Subject: Re: proposed fix for pthread_kill() of a zombie thread.
To: Chuck Silvers <firstname.lastname@example.org>
From: Nathan J. Williams <email@example.com>
Date: 10/09/2005 14:54:50
Chuck Silvers <firstname.lastname@example.org> writes:
> On Sun, Oct 09, 2005 at 02:07:35PM -0400, Nathan J. Williams wrote:
> > Looks good to me. I bet there are a couple of other places that don't
> > correctly handly PT_STATE_ZOMBIE... pthread_suspend_np() looks
> > problematic, for example.
> yup. what error should pthread_suspend_np() return in this case?
I'm not sure. This could be considered a no-op, like suspending an
already-suspended thread, or it could return EINVAL, to signal that
it doesn't make sense to suspend this thread.
> I see that pthread_suspend_np() and pthread_resume_np() also don't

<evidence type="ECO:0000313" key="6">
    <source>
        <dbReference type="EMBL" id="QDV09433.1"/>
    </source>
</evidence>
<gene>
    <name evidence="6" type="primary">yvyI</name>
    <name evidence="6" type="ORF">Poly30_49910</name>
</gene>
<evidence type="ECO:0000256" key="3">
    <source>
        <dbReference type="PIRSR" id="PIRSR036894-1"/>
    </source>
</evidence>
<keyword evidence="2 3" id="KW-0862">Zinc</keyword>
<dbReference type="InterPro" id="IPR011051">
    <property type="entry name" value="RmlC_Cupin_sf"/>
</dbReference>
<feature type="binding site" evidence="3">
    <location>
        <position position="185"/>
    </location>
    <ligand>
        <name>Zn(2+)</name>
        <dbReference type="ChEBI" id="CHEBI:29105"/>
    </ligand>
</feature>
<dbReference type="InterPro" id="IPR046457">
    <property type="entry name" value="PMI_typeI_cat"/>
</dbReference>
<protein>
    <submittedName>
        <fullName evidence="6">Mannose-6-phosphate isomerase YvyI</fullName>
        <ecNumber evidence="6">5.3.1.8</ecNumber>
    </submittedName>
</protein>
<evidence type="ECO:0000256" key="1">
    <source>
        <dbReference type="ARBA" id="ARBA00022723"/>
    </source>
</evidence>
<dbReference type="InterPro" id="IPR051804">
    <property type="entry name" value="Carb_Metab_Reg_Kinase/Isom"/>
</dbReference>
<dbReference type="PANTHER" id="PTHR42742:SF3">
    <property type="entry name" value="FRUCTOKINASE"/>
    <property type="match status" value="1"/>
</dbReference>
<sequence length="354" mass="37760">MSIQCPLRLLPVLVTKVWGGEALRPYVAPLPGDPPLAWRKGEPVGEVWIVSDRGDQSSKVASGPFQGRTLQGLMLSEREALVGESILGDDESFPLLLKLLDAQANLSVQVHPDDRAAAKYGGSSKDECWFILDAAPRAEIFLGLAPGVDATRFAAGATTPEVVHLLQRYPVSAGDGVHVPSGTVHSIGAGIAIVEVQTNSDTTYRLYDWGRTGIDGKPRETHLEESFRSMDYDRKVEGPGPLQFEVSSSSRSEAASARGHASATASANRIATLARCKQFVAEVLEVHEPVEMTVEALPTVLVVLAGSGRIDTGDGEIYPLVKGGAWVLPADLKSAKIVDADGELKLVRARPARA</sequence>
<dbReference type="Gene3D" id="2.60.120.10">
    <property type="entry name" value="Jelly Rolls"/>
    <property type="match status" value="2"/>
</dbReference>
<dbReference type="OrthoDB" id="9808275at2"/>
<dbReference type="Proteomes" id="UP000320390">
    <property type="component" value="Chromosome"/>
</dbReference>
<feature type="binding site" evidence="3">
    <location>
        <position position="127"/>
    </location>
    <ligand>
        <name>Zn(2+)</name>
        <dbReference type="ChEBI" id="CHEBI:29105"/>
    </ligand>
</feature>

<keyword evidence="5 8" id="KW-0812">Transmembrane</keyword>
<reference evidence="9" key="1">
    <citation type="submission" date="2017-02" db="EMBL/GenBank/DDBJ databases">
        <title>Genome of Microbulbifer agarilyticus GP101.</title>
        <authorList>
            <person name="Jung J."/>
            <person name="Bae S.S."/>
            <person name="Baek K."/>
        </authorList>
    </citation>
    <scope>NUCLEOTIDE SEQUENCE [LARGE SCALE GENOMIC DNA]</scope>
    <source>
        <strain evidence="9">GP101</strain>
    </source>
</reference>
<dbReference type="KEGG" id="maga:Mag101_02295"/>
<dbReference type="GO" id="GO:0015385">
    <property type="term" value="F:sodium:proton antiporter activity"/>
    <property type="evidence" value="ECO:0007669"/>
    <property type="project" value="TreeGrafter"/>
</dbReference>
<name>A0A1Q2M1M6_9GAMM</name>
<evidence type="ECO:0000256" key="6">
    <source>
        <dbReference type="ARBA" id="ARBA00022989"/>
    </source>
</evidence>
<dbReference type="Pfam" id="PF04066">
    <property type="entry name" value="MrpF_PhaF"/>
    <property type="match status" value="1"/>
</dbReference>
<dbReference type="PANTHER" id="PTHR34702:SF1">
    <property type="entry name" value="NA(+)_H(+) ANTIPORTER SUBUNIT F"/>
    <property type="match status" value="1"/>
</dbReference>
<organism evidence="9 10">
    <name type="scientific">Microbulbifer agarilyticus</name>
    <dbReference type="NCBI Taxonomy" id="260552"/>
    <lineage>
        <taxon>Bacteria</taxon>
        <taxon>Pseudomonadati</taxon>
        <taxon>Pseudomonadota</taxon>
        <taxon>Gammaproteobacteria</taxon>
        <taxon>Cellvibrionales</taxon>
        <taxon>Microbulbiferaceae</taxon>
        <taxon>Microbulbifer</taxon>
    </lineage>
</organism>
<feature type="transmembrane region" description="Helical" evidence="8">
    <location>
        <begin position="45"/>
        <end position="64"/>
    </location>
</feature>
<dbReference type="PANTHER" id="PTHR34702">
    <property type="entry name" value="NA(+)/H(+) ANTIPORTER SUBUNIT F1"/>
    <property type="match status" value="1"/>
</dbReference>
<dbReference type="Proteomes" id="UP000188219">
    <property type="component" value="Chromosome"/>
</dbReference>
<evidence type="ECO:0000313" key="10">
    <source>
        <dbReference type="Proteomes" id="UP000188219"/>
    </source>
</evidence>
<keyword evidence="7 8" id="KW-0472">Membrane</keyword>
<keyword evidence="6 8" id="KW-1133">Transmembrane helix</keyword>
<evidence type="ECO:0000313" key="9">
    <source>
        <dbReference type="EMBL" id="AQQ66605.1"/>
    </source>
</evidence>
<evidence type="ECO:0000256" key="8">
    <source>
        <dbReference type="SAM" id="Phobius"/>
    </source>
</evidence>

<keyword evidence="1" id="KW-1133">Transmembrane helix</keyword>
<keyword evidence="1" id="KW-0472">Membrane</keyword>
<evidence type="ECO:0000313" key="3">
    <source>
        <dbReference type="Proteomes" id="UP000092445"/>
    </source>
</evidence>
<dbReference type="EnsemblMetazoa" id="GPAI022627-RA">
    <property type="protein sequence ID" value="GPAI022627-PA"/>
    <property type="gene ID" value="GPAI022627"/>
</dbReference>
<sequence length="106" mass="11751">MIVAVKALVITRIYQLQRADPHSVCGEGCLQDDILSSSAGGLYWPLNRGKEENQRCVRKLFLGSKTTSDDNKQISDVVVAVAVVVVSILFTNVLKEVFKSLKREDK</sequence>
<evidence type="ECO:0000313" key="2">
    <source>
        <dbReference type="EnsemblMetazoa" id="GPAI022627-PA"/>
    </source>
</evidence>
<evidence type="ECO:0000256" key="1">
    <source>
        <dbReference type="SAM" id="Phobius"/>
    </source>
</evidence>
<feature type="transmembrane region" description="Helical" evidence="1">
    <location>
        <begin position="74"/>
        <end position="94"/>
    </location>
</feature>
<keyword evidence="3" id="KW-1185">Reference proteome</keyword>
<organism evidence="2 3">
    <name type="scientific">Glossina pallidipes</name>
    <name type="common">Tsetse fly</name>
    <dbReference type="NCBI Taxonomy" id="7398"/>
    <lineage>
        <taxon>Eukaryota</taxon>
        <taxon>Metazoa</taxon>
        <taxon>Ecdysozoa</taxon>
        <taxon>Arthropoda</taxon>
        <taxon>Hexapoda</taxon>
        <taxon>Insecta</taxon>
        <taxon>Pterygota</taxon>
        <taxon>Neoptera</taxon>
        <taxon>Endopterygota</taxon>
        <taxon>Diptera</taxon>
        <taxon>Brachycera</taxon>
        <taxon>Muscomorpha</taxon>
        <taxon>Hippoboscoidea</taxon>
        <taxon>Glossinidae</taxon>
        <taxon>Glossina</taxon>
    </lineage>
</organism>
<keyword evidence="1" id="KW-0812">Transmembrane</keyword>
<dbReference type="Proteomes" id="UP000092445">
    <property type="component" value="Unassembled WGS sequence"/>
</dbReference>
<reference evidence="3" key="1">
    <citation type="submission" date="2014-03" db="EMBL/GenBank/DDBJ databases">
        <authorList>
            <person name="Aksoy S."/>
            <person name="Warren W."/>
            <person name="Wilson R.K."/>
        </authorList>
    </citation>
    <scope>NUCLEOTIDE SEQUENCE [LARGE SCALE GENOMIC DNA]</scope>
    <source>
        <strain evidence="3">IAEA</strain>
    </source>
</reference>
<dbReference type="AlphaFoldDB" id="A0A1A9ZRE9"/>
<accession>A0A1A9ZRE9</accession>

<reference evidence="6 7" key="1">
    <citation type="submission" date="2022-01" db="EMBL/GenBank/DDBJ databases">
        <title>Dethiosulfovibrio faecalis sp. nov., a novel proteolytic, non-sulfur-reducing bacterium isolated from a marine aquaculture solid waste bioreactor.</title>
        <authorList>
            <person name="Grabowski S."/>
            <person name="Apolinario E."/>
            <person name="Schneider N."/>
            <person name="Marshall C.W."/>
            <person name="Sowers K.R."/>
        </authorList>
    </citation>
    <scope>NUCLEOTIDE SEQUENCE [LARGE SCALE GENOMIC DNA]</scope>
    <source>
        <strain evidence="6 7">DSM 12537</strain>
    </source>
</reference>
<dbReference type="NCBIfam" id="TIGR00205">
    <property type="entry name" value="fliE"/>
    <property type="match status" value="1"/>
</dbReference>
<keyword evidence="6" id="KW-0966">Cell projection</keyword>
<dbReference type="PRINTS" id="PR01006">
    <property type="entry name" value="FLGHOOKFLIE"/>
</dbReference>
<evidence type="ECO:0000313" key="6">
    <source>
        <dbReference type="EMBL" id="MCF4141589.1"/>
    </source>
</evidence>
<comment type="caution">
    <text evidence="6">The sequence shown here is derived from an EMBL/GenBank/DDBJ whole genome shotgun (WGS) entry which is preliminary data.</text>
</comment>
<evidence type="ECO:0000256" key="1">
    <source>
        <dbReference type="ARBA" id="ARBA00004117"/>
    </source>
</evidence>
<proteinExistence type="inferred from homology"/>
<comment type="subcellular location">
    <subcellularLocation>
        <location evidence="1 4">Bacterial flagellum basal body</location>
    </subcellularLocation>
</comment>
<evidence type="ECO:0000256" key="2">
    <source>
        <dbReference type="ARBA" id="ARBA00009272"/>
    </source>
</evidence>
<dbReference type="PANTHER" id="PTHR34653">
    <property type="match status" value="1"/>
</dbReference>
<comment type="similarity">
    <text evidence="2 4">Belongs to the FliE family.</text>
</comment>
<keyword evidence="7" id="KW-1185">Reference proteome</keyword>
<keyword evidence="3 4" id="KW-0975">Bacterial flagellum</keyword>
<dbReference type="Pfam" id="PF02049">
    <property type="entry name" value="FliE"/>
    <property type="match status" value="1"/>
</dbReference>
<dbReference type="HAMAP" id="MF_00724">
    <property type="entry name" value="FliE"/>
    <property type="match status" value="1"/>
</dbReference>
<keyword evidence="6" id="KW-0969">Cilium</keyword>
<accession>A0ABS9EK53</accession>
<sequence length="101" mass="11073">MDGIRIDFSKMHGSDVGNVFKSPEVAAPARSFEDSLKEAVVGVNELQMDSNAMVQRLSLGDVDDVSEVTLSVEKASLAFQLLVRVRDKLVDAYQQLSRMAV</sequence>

> call pthread__find() to verify that the given pthread_t is valid like
> many of the other interface functions do, should they? neither does
Calling pthread__find() isn't needed all of the time. It exists for
functions that are guaranteed by the standard to return ESRCH when the
passed-in pthread_t value is bogus. For functions that are not so
constrained by the standard, it's fine to follow the
garbage-in-garbage-out principle, and let them segfault if someone
passes in (pthread_t)31337 or the pthread_t ID of an already-joined
thread. The pthread_suspend_np() function probably doesn't need this
level of safety.